Evolving Networks and Collective Behaviour: Analysis, Algoritm and Applications

‘Network-type’ problems (for example, internet reliability and security, genetic regulation, transportation, utilities and communication infrastructure) are one of the emergent themes of 21st century science. Despite these diverse fields of application, and the varied methods of study used across these different fields, it has become increasingly clear that substantial scientific progress can be made by considering commonalities both through mathematical abstraction, using notation and ideas from graph theory and statistical physics, and through quantitative study of datasets.

Collective behaviour problems arise in a similarly broad range of situations: obvious examples from the natural world include human crowd dynamics, animal social groups, herding, swarming and shoaling behaviours. By analogy these descriptions have crossed into many other fields, notably as descriptions of behaviour in economics and financial markets. ‘Network-type’ and collective behaviour problems exhibit similarities, for example both tend to be concerned with the emergence of overall behaviour on a system-wide scale from interactions at the level of individuals, where each individual directly influences only a subset of other individuals. It is therefore natural to consider these apparently different topics under the same theme and to initiate discussions and collaborations between researchers across both areas.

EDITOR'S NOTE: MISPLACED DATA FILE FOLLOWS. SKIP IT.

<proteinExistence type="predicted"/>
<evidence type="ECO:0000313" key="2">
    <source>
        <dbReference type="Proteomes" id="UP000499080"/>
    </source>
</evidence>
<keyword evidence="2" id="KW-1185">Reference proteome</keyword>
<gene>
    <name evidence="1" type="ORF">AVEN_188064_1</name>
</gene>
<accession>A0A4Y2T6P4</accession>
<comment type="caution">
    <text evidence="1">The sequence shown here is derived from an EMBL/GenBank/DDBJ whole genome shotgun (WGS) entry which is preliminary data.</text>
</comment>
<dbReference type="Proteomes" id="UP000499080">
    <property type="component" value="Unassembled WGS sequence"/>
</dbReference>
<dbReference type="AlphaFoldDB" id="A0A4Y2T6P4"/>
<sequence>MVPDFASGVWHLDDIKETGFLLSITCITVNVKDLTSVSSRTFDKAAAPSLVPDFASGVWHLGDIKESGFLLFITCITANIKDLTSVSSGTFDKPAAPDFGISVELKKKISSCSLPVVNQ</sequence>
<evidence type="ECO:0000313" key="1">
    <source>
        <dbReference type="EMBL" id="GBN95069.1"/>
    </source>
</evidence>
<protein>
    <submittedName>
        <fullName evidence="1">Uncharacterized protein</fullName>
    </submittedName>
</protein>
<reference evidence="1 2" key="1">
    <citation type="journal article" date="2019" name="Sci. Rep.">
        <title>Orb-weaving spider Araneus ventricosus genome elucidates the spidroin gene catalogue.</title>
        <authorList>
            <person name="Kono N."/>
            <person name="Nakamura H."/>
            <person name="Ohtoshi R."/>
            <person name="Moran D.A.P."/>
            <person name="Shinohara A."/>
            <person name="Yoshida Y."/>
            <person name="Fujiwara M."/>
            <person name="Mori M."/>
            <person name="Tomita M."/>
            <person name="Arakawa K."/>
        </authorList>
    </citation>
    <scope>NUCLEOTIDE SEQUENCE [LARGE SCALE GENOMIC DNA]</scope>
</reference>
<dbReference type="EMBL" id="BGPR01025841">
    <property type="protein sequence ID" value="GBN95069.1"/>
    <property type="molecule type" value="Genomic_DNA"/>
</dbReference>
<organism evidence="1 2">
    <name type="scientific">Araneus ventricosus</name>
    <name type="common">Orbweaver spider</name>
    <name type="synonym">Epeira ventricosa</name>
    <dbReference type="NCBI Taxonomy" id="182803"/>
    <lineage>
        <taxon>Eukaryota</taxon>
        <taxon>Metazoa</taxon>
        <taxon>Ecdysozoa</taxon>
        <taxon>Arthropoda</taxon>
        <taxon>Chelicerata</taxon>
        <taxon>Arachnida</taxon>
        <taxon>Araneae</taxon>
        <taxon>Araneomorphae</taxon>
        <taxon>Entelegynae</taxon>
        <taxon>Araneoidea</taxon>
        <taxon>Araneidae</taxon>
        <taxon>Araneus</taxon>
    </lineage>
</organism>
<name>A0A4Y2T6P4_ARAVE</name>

In this workshop, we will invite excellent specialists in applied mathematics, numerical computing and graph theory to exchange their ideas, communicate the latest research results and develop further collaborations. We expect that after the workshop all participants will have a better understanding of the state-of-the-arts of the area and will have gained impetus to further investigate important problems in the area as well as new problems that will certainly come out of the workshop. Topics included but not limited to the following areas: Social network model in modularity and community detection; Random network models, generation and simulation; Dynamics on networks, such as temporal networks; Open problems in Graph theory and algorithms.


Alastair SpenceUniversity of Bath, UK
Jonathan DawesUniversity of Bath, UK
Mei LuTsinghua University, China
Heng LiangTsinghua University, China
Xujin ChenAMSS, Chinese Academy of Sciences, China